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Updated: 13 min 35 sec ago

Here's A New Way To Step Into A Virtual World

Fri, 03/27/2015 - 4:38pm

When you strap on an Oculus Rift virtual-reality headset, you're free to look up, down and around. But as soon as you try to explore the virtual world further, you're stuck. You can't interact with your surroundings or walk across the room.

New controllers and sensors hitting the market are built to solve this problem, whether by tracking the precise location of your fingers so you can grab that virtual gun or giving you a simple joystick so you can "walk" from place to place. The HTC Vive, one of the highest-profile new headsets, lets you move around a real room and incorporates your motion into VR.

See also: 6 Ways The HTC Vive Will Freak Out Virtual-Reality Geeks

The startup Occipital thinks there's a simpler way. Up until today, its candy-bar-shaped Structure Sensor, an accessory for mobile devices, has mostly been used for 3D scanning of physical objects—for instance, in order to create 3D-printable virtual models. Now, though, Occipital wants to expand into virtual and augmented reality by giving its sensor the ability to map entire rooms and incorporate a user's actual movement onto a screen, and thus into a virtual world.

Mixing Virtual Reality And Reality Reality

At the Occipital office in San Francisco's Mission Bay neighborhood, I recently rambled around with an Pad in my hands and a Structure Sensor strapped to its back. On its screen, I explored a Portal-esque room in hopes of opening a door to move on to the next level. I noticed a laser crossing the room; blocking it would open the door. But to do so I needed a few of the cubes circulating on a line by the ceiling.

I walked over to a coffee machine in the game, which is called S.T.A.R. Ops, by actually walking down the long row of desks in the Occipital office. I moved through the virtual room in much the same way. I tapped one corner of the screen to grab a coffee cup and moved the tablet away from my body as if I was sticking the cup into the machine. Coffee poured in.

I powered up a nearby gun by tipping the iPad to pour the coffee into a grate. I shot down some cubes and then stacked them in front of the laser, the iPad once again serving as a physical representation of the blocks. The door opened.

It's a funny mix of the virtual and real worlds. Most virtual reality experiences are seated and don't incorporate the tipping and reaching motions calls S.T.A.R. Ops calls for. While the movements are fairly intuitive, it takes a while to get used to them. But the learning curve is quick—on my second run through the level, I cut my time by two thirds.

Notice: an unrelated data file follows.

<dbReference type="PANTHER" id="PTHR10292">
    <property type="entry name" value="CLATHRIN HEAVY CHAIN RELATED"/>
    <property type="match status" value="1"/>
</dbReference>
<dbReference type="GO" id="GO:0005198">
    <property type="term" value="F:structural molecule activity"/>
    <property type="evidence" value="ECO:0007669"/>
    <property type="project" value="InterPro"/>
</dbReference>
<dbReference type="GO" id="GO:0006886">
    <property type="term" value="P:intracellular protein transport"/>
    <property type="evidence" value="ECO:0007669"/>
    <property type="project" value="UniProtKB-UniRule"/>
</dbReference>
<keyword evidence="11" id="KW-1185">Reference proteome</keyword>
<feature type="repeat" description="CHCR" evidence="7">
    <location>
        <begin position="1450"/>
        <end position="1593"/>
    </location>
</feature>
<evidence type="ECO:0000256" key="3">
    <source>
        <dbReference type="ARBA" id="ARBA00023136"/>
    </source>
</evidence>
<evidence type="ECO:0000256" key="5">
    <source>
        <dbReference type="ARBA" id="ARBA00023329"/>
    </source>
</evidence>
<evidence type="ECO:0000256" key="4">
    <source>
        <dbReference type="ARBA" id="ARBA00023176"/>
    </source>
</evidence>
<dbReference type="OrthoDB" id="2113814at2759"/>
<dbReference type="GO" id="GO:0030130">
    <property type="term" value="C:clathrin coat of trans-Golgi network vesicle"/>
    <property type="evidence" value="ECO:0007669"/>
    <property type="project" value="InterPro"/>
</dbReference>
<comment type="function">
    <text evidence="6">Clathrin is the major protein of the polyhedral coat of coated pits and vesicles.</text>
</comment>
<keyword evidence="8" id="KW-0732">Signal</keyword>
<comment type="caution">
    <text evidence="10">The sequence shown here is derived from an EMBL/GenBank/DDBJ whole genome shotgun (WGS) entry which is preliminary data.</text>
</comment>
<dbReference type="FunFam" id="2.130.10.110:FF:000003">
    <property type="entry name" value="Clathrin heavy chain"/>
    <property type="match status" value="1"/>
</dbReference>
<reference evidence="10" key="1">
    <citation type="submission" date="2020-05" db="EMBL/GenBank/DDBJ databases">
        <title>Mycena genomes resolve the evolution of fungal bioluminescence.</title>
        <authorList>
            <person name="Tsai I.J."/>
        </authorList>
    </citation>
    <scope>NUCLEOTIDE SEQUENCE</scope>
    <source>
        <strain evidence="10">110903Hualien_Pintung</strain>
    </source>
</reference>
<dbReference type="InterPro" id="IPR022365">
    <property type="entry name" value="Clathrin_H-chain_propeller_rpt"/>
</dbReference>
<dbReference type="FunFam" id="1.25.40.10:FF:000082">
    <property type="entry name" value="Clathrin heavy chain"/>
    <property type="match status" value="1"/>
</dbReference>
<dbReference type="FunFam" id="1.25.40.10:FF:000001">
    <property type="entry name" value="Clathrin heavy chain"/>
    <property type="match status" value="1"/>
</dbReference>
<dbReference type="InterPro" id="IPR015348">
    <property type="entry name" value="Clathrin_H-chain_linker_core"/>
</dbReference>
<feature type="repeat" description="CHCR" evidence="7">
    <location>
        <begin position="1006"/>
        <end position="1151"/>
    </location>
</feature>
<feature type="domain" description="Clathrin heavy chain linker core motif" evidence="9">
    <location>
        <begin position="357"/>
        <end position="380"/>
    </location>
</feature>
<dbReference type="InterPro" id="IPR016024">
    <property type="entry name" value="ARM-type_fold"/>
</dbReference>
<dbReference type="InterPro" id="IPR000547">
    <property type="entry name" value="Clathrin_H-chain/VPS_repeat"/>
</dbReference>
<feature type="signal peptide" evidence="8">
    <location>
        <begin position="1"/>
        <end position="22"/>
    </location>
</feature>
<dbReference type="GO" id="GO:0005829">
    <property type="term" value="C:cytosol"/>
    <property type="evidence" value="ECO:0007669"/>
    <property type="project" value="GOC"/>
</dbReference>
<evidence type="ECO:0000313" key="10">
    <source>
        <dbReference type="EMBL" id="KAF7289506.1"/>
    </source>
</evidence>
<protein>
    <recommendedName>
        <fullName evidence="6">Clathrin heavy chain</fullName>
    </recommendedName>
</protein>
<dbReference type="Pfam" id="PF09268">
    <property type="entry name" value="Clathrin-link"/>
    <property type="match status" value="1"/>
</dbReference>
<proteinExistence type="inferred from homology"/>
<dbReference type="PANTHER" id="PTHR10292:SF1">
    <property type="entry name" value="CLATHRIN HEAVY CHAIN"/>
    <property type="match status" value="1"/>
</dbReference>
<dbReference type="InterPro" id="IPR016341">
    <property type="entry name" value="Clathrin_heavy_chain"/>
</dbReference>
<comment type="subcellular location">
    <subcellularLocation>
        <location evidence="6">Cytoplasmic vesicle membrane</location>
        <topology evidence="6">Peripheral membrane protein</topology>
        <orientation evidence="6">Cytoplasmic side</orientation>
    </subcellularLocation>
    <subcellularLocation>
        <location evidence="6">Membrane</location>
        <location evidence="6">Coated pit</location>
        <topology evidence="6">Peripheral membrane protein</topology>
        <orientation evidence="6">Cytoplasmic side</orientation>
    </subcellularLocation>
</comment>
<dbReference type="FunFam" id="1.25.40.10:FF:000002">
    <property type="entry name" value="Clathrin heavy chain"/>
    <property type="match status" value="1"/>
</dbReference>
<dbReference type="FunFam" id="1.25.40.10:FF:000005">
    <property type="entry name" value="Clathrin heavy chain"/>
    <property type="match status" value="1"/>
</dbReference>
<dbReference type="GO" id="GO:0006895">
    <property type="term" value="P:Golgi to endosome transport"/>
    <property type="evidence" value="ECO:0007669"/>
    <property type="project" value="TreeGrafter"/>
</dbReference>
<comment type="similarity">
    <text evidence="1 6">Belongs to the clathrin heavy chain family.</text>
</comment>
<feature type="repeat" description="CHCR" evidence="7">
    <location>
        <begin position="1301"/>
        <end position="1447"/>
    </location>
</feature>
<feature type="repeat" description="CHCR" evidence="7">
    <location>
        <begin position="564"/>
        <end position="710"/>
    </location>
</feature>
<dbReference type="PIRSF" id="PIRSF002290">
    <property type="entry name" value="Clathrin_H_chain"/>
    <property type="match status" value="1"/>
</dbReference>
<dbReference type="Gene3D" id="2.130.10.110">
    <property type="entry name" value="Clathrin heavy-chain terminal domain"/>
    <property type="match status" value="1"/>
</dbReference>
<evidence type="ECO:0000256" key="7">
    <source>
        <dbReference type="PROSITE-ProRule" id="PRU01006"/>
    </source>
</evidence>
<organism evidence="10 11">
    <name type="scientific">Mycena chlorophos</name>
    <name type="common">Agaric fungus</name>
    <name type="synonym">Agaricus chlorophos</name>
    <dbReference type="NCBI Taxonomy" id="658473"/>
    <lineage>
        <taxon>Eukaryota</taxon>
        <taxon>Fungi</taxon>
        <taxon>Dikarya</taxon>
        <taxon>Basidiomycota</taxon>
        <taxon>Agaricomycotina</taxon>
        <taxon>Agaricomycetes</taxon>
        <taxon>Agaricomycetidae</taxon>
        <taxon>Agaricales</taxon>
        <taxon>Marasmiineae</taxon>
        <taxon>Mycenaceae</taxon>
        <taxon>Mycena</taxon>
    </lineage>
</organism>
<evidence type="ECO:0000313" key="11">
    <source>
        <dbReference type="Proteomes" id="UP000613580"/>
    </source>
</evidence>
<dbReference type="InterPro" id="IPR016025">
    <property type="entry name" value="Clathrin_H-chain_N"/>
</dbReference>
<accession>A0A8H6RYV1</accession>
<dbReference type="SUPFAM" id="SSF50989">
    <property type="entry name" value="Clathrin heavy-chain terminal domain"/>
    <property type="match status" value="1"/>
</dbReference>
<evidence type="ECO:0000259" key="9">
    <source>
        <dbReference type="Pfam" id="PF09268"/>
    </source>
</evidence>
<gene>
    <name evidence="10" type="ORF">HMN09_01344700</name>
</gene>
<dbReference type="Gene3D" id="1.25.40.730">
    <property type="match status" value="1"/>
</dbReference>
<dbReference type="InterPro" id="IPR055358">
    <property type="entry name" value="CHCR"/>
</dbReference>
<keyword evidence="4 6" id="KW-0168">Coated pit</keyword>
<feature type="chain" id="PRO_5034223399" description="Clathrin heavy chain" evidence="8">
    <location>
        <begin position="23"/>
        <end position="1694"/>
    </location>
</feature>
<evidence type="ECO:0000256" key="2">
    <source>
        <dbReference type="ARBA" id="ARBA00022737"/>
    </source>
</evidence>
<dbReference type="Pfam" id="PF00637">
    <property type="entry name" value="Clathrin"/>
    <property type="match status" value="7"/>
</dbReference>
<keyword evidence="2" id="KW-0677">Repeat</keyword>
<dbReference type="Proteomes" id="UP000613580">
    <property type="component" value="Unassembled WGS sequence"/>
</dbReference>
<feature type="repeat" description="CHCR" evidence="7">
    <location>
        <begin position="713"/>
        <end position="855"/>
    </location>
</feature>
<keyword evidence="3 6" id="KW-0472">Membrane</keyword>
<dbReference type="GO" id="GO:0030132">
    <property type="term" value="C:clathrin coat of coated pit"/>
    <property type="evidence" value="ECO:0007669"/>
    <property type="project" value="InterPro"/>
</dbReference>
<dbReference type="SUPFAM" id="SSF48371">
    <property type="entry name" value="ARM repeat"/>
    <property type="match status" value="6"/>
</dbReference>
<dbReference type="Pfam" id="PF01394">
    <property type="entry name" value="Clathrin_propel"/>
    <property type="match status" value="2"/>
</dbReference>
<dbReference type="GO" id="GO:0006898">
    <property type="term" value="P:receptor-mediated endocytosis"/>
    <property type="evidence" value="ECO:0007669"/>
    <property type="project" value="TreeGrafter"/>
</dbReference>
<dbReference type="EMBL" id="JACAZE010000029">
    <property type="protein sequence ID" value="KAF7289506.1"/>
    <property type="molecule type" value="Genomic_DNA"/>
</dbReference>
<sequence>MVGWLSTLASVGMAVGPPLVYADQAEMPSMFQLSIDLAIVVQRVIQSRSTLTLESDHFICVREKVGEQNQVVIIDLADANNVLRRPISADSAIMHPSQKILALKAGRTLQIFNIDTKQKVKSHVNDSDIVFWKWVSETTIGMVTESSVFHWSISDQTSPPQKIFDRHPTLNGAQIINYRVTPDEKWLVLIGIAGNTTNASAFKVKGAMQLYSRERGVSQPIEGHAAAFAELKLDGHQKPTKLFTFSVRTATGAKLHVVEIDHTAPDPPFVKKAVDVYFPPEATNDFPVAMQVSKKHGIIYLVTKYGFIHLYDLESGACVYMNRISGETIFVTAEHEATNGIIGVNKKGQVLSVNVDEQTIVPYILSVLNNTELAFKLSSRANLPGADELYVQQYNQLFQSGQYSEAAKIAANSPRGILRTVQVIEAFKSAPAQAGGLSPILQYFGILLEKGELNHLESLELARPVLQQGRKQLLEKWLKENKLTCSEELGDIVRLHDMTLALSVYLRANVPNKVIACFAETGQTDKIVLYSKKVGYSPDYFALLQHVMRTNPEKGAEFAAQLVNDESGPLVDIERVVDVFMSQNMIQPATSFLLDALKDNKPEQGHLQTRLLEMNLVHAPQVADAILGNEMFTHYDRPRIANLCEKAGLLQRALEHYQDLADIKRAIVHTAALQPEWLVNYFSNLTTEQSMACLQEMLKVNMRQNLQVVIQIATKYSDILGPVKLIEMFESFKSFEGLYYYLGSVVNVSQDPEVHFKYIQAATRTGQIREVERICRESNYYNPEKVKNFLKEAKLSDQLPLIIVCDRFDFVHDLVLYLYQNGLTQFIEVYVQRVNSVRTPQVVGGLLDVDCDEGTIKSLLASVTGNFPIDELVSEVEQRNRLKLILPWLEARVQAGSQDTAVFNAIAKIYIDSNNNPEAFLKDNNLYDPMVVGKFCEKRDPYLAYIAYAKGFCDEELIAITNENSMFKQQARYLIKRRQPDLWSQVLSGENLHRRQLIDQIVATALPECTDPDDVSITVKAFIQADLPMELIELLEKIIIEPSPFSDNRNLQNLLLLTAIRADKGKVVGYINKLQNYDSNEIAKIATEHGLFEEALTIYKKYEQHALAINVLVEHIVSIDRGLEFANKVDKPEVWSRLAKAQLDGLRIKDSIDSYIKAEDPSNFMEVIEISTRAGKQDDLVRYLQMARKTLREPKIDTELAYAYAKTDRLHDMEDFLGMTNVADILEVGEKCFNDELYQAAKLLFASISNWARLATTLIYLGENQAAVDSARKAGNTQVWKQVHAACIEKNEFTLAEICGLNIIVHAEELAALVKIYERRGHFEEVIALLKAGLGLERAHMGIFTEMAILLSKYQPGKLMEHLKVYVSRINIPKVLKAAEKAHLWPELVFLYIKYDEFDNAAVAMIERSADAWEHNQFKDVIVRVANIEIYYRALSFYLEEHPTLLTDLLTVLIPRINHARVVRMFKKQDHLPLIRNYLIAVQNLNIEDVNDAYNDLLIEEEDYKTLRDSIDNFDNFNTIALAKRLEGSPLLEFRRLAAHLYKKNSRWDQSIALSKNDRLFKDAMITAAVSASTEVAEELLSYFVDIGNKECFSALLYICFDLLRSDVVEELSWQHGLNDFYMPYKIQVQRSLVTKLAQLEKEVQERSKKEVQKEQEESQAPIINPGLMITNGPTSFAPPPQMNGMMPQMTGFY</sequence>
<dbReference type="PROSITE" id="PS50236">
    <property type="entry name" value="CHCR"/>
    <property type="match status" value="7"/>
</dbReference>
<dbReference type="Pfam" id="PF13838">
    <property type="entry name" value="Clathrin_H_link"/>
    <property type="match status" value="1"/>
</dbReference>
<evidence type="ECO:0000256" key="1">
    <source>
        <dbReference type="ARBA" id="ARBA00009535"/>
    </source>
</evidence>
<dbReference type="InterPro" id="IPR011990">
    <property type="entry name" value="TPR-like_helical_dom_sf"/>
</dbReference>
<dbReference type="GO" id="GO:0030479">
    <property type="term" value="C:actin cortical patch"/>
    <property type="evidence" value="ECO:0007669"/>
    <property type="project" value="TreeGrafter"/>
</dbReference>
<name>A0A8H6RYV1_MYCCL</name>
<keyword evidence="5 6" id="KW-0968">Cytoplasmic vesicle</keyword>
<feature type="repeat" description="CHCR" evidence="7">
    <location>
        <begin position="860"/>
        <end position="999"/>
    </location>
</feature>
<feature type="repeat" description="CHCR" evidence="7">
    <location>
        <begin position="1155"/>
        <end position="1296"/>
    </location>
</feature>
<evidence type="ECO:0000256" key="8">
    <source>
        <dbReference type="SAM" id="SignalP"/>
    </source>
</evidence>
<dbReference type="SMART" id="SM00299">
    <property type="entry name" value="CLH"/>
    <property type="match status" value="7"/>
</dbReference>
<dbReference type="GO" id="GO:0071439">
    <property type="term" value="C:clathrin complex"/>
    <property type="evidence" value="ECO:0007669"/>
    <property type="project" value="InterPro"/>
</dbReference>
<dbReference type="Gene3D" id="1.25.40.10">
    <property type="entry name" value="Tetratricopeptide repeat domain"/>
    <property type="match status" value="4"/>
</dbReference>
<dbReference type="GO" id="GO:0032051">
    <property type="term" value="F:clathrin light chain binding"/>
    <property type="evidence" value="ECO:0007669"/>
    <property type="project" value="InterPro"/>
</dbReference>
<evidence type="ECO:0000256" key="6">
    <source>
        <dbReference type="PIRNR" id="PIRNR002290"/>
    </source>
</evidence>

Positional Tracking Gone Wild

The Structure Sensor works by projecting infrared dots across everything in a room. It can sense depth and motion based on the dots' behavior and build a map of them that updates at 30 frames per second. Occipital calls it "unbounded positional tracking."

There are lots of sensor systems already available in the virtual reality space. Many, like Leap Motion, are more focused on hand tracking—an area with which Occipital is not currently concerned. CEO Jeff Powers related it more to the Kinect sensor, which VR companies have been hacking to incorporate into their demos, except that the Structure Sensor doesn't need any tricky setup to be used with iPads, iPhones and Android devices.

Powers noted that high-end VR headsets like the HTC Vive and Oculus Rift also use sensors to incorporate movement, and said he believes sensors incorporated directly into the VR device are the only way to go. Though the Structure Sensor doesn't currently deliver the precise hand tracking that Vive does, it allows users to move beyond a predetermined area if they want to walk around in a virtual world.

See also: Google's Project Tango: What You Need To Know

Eventually, Powers sees Sensor-like systems being incorporated into our mobile devices. Google's Project Tango phone will be an early example. But beyond that, he said the ultimate form will be wearable devices that constantly read and make sense of our surroundings. That's the vision of augmented reality at which Google Glass hinted.